Ahead of the Modernising Criminal Justice conference on 29th September 2020, the GovNet team caught up with Martin Jones to talk about at the changing role of the parole board and their impact on prisoners.
Martin has been Chief Executive of the Parole Board since 2015. Prior to 2015, Martin had spent over twenty years in a range of senior operational and policy roles in the justice system, including the HMCTS response to the public disorder in 2011; and as head of sentencing policy implementing LASPO 2012 and other changes to sentencing law. The Parole is an independent body that makes 25,000 decisions each year about the liberty of those serving sentences for the most serious sexual or violent crimes.
The Parole Board is an independent court like body which considers whether a prisoner’s continued imprisonment is necessary for the protection of the public. We make over 25,000 judicial decisions a year on those who have committed some of the most serious offences. Many of our decisions have the potential to create controversy and outrage.
How do we address this?
In the eyes of most of the public, the Parole Board is only in existence to release people who have committed terrible offences, who will then (obviously) go on to commit other dreadful offences. However, this is not an accurate representation of what we do. The majority of people we risk assess are deemed too dangerous to be released and those we do release rarely commit serious offences.
Last year around 65,000 people were released from prison. Just 3,000 of those releases followed consideration by the Parole Board, with the remainder released without any involvement of the Parole Board. Well over 75% of the prisoners we review each year are assessed by the Board as being too dangerous to release. Our decisions can result in decades of additional time in prison after the period for punishment has passed. Over 40% of the c9,000 people currently serving an indeterminate sentence remain in prison because the Parole Board continues to assess them as being too dangerous to release. Indeed, the role of the Parole Board ensures that the continued detention of dangerous people is lawful.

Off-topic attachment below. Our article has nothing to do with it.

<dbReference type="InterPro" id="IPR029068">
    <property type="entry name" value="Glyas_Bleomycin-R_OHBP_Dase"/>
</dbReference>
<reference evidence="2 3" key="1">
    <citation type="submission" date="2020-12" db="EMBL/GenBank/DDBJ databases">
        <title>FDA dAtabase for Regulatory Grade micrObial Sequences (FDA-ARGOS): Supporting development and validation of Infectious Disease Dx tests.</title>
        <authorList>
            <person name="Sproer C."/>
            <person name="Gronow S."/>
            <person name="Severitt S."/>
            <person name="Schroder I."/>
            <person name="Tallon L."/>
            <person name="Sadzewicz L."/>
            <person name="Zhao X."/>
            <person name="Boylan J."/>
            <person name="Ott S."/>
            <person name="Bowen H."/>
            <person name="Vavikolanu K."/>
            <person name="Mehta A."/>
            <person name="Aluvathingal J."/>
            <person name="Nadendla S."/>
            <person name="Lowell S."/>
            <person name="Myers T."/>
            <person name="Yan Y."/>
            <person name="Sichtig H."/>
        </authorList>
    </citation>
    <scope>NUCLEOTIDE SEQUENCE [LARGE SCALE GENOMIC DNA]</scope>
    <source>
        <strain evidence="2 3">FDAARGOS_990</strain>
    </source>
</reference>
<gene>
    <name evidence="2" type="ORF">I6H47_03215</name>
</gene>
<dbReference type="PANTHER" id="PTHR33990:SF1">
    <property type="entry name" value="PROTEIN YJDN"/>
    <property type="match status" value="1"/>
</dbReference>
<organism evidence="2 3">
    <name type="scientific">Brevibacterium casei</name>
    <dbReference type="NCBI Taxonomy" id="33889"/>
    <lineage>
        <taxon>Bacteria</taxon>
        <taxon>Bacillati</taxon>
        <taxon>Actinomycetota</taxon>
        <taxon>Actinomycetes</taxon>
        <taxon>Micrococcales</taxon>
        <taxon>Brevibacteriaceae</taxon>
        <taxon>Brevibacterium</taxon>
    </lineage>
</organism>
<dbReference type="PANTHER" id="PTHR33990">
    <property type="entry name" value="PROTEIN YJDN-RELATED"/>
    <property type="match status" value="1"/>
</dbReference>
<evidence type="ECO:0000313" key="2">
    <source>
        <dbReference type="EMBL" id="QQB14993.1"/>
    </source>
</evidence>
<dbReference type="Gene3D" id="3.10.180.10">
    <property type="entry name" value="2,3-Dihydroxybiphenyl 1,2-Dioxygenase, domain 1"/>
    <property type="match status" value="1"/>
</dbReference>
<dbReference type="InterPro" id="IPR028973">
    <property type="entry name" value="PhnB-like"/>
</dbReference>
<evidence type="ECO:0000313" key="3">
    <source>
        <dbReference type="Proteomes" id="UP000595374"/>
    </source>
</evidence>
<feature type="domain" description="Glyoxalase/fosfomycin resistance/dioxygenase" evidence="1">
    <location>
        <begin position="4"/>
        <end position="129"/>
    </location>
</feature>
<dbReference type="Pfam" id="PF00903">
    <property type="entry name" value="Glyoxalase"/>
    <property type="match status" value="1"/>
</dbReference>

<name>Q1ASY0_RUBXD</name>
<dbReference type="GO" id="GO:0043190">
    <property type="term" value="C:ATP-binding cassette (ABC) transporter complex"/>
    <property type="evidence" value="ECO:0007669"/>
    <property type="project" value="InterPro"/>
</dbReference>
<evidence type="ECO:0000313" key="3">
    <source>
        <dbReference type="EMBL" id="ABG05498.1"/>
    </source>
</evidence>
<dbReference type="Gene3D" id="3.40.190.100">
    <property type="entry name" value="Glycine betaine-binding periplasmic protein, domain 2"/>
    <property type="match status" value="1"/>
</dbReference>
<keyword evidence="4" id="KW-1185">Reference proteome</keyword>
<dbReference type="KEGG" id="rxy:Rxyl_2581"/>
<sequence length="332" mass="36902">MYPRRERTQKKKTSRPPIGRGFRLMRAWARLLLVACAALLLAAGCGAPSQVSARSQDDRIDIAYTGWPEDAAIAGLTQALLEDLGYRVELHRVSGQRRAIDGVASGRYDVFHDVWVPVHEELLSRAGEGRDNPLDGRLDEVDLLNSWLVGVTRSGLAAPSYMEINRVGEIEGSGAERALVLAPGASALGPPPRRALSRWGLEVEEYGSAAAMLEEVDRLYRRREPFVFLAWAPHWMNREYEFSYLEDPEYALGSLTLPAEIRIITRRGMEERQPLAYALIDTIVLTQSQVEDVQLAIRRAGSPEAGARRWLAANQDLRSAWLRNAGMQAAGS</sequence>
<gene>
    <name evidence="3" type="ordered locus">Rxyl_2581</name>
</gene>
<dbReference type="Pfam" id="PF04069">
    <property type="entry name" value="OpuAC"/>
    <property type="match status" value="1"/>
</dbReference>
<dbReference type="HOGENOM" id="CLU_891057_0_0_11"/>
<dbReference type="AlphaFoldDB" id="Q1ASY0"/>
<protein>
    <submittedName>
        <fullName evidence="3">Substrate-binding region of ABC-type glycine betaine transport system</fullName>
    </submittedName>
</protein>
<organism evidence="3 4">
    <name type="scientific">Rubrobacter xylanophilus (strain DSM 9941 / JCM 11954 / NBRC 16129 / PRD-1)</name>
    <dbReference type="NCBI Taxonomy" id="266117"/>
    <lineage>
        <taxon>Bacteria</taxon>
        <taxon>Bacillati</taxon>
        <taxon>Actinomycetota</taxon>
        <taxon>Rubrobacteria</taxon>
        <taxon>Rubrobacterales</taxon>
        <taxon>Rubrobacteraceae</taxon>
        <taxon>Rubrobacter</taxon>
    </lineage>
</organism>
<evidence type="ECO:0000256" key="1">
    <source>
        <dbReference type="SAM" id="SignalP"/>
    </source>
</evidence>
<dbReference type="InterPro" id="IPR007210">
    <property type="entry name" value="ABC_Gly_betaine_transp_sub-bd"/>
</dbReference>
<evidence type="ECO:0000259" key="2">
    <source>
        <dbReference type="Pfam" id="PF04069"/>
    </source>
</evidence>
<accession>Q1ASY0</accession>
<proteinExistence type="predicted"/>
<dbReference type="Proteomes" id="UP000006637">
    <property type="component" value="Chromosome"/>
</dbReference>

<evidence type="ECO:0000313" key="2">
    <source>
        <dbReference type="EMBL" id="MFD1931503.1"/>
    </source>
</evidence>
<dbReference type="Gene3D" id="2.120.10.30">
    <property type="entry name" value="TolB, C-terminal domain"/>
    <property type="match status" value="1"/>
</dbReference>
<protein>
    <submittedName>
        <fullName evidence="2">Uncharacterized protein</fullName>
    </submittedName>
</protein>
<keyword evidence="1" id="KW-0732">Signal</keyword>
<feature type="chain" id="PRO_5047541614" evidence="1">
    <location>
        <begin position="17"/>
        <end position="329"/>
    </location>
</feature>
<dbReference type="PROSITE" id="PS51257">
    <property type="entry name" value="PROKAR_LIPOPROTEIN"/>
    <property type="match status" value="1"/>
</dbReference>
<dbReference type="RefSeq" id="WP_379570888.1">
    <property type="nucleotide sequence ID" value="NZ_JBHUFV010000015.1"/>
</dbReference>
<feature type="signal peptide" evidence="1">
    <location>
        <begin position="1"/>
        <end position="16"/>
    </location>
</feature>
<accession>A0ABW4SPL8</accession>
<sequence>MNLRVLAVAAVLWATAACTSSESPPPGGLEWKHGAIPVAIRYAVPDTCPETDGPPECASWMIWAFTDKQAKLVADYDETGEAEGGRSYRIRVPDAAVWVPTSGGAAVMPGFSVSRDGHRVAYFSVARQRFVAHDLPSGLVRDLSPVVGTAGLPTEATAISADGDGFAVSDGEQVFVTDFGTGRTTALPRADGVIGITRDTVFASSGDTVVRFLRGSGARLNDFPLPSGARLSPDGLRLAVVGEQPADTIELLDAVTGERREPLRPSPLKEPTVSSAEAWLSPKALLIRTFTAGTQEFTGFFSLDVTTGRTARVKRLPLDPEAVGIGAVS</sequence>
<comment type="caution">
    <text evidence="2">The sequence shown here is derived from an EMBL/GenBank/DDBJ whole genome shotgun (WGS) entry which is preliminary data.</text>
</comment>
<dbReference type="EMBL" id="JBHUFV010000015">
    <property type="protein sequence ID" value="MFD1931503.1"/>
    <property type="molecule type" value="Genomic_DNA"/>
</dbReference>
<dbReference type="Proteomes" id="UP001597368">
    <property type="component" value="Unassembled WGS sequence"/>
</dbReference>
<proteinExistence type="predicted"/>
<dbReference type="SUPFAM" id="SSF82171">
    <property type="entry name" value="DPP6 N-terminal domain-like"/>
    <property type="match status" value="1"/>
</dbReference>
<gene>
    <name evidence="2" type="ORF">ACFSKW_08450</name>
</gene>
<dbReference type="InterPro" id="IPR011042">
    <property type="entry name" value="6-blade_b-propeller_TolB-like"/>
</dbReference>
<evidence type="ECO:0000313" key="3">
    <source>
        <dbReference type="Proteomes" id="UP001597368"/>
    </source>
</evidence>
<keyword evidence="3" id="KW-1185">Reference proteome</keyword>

Virtually every person in prison has a chance of release at some point, and the majority will be released automatically. The Parole Board are there to essentially provide a check on the release of people who are potentially dangerous. That is why I am certain that our criminal justice system would be far weaker without a detailed and independent risk assessment of the most serious offenders by the Parole Board before their release.
The organisation has faced huge challenges and change in recent years to keep abreast of an expanding caseload and frequent reforms. In recent weeks the law has been changed to ensure that those sentenced for a terrorism offence will no longer be automatically released at the half-way point of their sentence. Instead, there will be a requirement for the release of all such offenders before the end of their sentence (or custodial term) to be decided by the Parole Board based on an assessment of risk. The Parole Board already risk assesses those serving sentences for the most dangerous offences and given the Parole Boards priority is to keep the public safe; it feels right that they are risk assessed by the Parole Board.
However as our work becomes more complex and attracts greater scrutiny, there are risks:
- How do you ensure victims are well looked after, heard, and understand our decisions?
- How do you better educate the wider public (and others) on the work we do; to maintain wider confidence in the system?
- How do you ensure that we maintain a focus on good quality evidence-based decisions, which may be correct, but unpopular?
- What happens when things go wrong?
To see Martin present at the 17th Modernising Criminal Justice conference on 29th September, along-side other distinguished speakers, then register your place here while availability lasts.
Martin will talk about how he has used his 25 years of experience of policy and delivery in the justice system in leading the Parole Board through challenging times and the lessons learned during that journey. He will also touch on how the Parole Board is responding to some of these challenges; what it may mean for the future; and what lessons there may be for other parts of the criminal justice system.